Important Aspects of Buddhist Meditation
Before going into detail about the different types of meditation that exist within Buddhism, let’s talk about some fundamental aspects that are rarely talked about and are essential for the practice of meditation to be truly transformative:
Sati, translated as “mindfulness” or “awareness,” is one of the most central concepts in Buddhist teachings. It is not simply a passive form of mindfulness. It is an active, present awareness that is deliberately applied to momentary experience. It is being fully present to each action, thought or feeling without judgment. Rather than getting lost in distractions or the constant flow of our thoughts, sati encourages us to return again and again to the present moment.
The Buddha described sati as “the only way” for the purification of beings, the overcoming of pain and sadness, the extinction of suffering and dissatisfaction, the realization of the true path and the realization of Nibbāna, the end of suffering. This blunt statement highlights the essence of sati as a transformative tool.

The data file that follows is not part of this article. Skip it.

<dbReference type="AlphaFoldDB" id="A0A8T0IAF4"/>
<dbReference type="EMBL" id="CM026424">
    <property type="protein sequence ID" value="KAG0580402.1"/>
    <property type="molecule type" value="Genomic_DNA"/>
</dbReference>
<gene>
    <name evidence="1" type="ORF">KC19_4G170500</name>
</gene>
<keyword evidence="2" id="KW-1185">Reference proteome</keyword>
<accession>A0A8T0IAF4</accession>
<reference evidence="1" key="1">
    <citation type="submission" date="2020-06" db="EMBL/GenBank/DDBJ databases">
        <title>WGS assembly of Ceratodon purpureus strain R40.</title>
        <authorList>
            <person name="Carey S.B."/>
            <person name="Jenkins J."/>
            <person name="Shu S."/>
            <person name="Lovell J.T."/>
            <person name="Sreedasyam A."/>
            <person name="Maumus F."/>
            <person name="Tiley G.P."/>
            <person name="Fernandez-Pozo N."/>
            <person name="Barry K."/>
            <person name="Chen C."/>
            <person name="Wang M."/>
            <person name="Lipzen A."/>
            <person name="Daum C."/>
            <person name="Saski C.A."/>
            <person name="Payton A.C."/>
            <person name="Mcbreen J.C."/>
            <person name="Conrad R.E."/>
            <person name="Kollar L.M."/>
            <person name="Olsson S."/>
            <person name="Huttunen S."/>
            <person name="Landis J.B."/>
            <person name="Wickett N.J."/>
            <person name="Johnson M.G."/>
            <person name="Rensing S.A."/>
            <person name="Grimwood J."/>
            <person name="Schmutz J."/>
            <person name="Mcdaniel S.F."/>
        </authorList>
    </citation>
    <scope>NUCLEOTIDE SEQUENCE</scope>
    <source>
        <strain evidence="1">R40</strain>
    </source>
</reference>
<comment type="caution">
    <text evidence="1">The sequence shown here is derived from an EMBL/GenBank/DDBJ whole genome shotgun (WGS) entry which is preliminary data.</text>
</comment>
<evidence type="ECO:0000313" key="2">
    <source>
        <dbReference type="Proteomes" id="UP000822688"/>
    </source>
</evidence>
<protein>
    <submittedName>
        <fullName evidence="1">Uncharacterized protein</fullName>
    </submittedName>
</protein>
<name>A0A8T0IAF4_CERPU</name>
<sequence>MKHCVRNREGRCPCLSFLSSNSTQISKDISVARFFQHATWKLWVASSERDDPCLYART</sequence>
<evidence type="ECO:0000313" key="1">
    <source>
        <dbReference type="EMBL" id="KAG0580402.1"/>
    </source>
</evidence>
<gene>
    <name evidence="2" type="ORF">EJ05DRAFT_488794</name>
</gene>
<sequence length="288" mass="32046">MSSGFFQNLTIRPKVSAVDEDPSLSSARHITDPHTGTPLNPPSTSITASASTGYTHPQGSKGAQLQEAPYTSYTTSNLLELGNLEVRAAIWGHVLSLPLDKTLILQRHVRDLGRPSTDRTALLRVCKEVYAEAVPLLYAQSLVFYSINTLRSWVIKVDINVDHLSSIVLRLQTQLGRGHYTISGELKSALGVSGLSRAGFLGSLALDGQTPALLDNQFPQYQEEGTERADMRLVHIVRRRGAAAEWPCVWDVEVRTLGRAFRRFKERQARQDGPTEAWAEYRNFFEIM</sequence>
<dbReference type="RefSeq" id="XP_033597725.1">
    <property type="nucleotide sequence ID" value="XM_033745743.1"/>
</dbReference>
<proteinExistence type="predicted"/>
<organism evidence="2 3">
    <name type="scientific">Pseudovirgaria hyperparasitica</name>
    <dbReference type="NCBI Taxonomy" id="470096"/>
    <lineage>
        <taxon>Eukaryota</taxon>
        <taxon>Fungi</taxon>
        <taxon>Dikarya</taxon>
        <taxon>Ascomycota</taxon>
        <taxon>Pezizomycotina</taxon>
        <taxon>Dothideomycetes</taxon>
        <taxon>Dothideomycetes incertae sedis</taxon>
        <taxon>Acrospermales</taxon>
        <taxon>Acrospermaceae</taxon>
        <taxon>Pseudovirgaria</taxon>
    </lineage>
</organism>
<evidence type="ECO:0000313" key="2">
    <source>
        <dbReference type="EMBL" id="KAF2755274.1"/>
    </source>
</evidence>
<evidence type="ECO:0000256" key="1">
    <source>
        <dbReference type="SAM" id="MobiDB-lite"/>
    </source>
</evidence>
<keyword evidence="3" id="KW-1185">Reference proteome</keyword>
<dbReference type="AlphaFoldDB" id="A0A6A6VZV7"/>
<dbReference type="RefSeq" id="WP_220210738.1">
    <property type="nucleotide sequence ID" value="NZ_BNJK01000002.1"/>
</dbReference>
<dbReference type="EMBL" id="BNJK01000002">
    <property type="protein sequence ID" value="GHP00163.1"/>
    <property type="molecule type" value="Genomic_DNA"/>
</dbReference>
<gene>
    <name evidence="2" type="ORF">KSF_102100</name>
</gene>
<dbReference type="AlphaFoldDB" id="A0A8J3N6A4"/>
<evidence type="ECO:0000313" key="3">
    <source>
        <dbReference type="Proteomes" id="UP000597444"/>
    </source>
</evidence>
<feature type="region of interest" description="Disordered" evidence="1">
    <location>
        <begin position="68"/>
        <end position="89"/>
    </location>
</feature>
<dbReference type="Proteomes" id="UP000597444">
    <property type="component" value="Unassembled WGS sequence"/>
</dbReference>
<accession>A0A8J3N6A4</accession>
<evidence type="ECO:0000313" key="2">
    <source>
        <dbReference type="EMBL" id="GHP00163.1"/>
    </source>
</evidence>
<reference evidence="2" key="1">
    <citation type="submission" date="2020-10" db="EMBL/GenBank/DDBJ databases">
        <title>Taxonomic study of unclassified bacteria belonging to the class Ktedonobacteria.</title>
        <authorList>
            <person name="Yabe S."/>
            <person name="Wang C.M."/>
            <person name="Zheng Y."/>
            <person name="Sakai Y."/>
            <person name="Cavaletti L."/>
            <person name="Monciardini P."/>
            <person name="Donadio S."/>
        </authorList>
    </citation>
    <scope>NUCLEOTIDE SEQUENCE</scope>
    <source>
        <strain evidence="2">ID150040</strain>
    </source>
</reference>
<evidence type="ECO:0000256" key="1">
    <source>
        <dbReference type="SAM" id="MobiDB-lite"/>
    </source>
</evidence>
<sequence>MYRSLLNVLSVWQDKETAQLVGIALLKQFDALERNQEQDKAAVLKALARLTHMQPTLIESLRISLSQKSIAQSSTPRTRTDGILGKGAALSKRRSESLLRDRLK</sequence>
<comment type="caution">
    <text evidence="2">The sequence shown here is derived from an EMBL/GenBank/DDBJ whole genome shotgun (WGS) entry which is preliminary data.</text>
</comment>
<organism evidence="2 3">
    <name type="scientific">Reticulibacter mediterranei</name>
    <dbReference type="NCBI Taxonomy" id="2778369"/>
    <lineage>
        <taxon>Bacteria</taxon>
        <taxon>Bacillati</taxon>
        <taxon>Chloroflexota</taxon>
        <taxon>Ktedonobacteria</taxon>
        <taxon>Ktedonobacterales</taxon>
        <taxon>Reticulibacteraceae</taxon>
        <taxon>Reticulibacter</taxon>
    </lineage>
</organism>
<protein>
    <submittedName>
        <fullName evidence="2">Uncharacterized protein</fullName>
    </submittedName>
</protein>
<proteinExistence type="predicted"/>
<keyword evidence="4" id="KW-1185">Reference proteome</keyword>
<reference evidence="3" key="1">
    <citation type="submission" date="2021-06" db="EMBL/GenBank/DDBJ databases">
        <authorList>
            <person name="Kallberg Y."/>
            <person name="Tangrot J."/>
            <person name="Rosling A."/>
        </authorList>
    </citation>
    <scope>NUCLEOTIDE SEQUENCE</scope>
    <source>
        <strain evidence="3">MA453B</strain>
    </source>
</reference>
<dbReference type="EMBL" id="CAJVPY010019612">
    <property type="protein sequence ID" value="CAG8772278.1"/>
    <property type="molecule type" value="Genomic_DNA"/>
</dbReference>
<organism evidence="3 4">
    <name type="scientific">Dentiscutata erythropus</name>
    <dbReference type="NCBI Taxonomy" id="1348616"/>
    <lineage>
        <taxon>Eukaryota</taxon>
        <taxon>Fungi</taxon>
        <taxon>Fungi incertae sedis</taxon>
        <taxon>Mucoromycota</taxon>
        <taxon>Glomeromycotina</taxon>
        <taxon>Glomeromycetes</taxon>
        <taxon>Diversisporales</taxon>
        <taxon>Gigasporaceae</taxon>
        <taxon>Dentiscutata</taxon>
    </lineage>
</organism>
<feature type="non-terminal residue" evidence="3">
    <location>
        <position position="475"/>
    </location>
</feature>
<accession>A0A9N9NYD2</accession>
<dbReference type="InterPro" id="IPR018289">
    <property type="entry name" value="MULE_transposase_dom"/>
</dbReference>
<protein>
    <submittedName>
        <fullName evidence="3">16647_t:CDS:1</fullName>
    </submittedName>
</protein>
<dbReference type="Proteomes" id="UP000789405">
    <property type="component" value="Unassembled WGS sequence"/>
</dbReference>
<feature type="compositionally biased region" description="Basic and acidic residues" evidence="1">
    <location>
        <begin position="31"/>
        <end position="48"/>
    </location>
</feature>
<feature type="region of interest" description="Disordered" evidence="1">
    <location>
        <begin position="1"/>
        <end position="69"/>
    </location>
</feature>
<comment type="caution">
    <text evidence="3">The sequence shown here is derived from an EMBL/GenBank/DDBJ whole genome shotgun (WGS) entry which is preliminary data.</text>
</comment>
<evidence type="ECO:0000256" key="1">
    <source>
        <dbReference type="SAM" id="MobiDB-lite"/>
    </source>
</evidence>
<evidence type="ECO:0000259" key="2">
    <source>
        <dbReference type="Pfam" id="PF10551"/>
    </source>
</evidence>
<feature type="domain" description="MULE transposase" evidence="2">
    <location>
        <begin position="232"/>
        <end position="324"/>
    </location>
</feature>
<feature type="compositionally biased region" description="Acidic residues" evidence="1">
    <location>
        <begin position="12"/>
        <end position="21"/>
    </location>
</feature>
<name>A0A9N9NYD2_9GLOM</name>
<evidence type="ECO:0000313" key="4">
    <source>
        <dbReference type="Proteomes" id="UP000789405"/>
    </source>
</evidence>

It manifests itself in various forms. In meditation, for example, one can practice mindfulness of the breath (ānāpānasati), where the focus is on the rhythm and sensations of the breath. When the mind becomes distracted, one uses sati to acknowledge the distraction and kindly redirects attention back to the breath. But sati is not limited to sitting meditation. It can and should be practiced in daily life. When walking, eating, listening, listening, talking, or engaging in any activity, we can apply sati to be fully present in the activity and experience it fully. This form of practice turns ordinary activities into moments of deep awareness and contemplation.